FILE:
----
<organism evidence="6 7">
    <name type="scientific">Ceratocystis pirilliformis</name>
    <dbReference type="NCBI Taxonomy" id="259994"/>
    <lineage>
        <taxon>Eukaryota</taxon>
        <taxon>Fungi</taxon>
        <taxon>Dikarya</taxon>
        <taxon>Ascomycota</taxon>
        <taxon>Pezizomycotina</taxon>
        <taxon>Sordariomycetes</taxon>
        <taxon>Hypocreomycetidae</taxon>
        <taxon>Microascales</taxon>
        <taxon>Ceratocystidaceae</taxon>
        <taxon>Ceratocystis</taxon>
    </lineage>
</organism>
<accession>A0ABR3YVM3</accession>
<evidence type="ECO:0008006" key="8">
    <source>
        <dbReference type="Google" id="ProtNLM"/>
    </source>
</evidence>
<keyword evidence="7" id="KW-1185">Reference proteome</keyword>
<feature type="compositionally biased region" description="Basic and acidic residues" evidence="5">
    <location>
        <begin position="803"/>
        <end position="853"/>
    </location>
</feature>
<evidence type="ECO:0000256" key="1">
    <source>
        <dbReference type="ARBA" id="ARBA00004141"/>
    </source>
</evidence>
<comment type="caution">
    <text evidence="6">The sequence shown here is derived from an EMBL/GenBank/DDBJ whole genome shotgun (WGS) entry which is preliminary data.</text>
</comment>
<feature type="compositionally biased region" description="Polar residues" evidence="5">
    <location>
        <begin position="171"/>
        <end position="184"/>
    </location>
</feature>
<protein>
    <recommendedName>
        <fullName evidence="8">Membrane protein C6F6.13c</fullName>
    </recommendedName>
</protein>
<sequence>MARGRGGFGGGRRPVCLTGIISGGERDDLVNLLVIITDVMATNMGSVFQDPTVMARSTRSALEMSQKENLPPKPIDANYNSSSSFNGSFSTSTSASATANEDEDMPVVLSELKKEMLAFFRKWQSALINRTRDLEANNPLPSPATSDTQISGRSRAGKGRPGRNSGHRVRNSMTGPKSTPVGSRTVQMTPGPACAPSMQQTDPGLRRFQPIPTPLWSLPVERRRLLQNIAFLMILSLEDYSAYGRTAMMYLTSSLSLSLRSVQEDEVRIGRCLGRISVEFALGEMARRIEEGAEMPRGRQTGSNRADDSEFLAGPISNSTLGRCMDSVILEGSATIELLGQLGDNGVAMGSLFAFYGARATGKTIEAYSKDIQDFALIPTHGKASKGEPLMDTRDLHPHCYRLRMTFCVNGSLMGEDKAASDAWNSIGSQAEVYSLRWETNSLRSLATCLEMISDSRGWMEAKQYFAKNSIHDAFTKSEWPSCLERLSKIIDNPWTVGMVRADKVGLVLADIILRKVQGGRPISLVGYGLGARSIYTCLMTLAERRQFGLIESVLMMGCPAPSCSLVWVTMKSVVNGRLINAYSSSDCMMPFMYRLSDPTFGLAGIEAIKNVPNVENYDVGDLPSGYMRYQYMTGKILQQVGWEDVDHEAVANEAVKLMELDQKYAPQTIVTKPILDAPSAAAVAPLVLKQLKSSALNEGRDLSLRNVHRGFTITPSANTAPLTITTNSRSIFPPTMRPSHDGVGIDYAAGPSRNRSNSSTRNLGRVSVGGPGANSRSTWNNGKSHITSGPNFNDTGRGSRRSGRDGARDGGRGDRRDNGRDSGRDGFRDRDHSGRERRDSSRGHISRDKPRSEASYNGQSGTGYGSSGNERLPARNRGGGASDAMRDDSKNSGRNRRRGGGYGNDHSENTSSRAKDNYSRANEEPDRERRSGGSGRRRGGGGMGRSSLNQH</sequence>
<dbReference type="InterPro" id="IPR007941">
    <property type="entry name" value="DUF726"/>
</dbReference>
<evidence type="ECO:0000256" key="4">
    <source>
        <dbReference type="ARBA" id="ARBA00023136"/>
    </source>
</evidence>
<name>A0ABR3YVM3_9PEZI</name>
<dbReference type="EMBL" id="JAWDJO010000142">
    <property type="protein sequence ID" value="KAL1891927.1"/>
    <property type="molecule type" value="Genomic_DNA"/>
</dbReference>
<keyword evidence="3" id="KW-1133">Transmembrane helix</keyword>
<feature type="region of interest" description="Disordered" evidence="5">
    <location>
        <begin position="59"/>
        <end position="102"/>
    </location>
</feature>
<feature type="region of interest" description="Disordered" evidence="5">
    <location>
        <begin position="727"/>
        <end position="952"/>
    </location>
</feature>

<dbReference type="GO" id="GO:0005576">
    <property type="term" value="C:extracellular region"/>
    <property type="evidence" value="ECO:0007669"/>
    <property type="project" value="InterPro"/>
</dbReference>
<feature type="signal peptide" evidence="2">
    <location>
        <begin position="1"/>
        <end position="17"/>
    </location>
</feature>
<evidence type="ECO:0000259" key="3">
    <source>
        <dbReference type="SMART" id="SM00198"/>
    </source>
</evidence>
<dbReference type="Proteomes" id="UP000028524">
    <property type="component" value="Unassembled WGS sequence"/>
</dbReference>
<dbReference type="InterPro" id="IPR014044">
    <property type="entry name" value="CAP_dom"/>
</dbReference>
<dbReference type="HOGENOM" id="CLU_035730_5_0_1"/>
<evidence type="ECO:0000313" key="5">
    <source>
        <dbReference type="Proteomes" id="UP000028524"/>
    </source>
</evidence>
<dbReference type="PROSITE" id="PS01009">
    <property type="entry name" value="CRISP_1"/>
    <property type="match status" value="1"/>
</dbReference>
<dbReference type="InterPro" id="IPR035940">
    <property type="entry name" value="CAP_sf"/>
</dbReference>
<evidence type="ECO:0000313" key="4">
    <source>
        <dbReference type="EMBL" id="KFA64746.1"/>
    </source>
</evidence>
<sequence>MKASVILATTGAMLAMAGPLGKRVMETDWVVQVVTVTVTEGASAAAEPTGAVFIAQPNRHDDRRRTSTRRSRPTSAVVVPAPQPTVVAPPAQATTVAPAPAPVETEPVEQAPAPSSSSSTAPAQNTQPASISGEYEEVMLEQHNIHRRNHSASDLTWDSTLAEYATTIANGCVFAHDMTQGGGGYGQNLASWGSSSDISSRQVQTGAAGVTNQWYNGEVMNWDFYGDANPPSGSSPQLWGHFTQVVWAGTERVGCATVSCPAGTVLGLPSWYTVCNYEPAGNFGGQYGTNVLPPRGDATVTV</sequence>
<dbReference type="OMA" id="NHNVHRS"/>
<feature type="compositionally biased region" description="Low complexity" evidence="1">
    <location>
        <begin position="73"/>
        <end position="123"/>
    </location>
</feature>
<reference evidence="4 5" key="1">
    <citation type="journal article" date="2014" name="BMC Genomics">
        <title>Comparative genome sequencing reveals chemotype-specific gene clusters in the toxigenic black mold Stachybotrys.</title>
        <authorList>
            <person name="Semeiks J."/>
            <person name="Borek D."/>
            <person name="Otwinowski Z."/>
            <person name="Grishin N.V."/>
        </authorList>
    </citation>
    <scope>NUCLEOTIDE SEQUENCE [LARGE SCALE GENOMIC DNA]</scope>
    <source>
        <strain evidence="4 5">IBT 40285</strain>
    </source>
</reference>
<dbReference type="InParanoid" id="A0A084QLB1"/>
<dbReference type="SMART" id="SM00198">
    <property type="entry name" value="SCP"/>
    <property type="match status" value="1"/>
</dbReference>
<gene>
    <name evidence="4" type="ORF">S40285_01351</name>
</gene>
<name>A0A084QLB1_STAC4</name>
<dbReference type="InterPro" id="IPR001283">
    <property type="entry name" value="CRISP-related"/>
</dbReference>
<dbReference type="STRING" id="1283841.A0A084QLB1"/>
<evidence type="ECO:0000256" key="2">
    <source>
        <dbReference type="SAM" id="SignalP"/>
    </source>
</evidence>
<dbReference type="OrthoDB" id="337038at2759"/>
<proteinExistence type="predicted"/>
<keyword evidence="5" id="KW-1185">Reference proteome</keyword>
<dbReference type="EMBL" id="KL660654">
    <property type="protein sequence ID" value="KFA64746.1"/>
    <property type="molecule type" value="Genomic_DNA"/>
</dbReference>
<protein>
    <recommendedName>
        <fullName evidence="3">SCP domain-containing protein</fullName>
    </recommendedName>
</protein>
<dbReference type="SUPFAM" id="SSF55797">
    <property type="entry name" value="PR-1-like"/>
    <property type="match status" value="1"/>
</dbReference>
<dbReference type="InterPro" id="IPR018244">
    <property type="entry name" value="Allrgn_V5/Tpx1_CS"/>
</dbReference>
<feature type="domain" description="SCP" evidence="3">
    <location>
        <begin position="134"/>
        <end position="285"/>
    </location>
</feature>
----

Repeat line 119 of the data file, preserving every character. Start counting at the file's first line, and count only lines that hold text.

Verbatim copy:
    <location>